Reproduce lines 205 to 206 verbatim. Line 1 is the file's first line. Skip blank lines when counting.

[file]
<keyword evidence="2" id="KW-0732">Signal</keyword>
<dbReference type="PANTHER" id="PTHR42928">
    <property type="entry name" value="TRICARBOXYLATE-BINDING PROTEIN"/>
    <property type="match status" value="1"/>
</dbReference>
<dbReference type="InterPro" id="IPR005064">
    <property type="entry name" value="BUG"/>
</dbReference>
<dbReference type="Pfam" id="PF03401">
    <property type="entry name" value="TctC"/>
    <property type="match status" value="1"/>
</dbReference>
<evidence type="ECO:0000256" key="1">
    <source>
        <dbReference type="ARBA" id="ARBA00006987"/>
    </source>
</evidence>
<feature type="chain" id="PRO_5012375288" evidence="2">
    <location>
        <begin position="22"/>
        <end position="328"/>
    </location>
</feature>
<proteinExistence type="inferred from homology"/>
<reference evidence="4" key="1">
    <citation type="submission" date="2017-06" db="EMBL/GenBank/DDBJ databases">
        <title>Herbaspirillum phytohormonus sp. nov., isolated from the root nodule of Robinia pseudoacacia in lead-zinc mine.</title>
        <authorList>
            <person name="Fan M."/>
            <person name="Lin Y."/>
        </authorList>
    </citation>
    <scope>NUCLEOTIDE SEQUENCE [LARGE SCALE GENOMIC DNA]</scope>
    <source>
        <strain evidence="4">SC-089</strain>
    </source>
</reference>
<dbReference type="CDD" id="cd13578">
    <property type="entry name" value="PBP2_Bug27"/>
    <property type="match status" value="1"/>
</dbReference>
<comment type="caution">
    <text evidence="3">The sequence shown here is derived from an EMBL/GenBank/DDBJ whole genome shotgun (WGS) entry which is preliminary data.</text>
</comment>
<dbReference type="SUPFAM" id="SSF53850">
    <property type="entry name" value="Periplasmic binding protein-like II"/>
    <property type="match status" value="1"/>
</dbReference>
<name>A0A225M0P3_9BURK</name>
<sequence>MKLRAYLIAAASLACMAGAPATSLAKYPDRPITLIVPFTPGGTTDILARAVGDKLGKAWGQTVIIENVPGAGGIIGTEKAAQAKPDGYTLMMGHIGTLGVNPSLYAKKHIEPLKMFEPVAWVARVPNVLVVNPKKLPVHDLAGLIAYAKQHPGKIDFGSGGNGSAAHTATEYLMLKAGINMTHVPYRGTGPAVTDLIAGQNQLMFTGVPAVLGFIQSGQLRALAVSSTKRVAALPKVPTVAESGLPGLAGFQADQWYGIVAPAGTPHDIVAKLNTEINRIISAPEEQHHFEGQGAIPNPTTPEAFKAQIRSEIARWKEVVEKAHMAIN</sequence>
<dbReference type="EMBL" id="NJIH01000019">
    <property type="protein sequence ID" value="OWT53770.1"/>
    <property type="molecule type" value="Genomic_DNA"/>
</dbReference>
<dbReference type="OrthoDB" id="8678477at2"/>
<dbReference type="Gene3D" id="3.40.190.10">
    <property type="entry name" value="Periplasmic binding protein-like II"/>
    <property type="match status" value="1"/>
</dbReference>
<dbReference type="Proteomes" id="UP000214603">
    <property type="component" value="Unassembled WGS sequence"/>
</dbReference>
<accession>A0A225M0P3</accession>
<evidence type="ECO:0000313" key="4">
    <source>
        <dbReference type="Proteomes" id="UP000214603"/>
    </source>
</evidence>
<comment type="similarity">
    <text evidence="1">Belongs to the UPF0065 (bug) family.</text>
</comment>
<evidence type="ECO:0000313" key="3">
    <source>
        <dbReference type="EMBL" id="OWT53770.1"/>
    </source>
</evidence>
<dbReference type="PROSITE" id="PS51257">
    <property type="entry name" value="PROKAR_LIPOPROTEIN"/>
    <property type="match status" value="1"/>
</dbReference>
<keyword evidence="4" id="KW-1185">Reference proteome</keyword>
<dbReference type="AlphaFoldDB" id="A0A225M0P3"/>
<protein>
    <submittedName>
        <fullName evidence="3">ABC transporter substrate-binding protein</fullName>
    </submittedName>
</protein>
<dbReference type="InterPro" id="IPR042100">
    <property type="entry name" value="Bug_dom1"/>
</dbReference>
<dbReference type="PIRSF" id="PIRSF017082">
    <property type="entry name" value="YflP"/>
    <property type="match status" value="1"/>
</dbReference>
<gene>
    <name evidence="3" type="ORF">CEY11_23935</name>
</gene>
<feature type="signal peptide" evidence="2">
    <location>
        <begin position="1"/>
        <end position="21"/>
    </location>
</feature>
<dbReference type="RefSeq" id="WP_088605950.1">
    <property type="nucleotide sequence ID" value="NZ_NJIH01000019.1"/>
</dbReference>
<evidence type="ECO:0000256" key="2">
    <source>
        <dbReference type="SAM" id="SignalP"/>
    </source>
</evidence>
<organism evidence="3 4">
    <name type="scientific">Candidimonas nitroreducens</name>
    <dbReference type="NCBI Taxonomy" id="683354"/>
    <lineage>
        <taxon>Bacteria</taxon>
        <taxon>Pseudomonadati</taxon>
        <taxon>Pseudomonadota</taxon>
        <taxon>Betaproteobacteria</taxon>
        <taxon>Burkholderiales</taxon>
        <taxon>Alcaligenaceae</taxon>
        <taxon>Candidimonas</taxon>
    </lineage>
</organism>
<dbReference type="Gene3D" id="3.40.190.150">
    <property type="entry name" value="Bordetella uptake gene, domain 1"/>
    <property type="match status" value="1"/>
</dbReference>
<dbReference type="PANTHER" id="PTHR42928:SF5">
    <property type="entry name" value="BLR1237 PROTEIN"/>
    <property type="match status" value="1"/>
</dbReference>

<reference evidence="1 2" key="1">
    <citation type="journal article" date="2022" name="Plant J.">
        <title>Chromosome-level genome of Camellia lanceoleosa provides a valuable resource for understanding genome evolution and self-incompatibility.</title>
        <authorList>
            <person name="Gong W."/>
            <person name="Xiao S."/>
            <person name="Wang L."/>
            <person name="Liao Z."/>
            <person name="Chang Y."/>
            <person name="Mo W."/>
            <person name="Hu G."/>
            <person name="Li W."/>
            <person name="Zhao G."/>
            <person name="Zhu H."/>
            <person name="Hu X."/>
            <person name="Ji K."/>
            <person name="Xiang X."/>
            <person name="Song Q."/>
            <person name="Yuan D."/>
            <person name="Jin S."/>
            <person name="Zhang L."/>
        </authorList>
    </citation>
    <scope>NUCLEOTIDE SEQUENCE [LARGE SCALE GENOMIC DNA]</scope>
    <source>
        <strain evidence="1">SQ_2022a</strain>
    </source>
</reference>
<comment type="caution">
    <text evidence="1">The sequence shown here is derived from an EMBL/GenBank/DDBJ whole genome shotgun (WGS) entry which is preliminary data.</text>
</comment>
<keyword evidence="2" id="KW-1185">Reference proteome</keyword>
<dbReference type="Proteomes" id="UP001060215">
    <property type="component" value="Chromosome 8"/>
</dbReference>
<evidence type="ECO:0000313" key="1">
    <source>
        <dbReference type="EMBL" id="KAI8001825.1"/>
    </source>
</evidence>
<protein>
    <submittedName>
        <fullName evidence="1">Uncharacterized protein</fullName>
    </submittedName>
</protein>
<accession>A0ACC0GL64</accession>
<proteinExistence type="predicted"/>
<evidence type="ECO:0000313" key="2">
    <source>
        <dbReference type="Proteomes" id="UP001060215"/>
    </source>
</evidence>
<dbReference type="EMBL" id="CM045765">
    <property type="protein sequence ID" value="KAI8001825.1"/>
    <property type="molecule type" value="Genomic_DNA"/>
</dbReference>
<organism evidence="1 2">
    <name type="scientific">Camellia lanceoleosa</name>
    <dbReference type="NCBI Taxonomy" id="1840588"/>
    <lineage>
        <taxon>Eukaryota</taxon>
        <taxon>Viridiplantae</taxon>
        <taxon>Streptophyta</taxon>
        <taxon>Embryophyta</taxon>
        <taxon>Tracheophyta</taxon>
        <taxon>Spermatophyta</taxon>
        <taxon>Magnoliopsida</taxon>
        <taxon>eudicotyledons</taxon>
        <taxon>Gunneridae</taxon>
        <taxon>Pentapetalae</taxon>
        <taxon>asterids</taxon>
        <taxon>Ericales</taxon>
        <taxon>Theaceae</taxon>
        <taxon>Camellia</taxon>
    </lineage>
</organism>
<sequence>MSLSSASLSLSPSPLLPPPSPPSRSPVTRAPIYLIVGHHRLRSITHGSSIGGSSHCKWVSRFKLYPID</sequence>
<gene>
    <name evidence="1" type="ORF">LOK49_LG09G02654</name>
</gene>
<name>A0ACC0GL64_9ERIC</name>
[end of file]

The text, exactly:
        <taxon>Theaceae</taxon>
        <taxon>Camellia</taxon>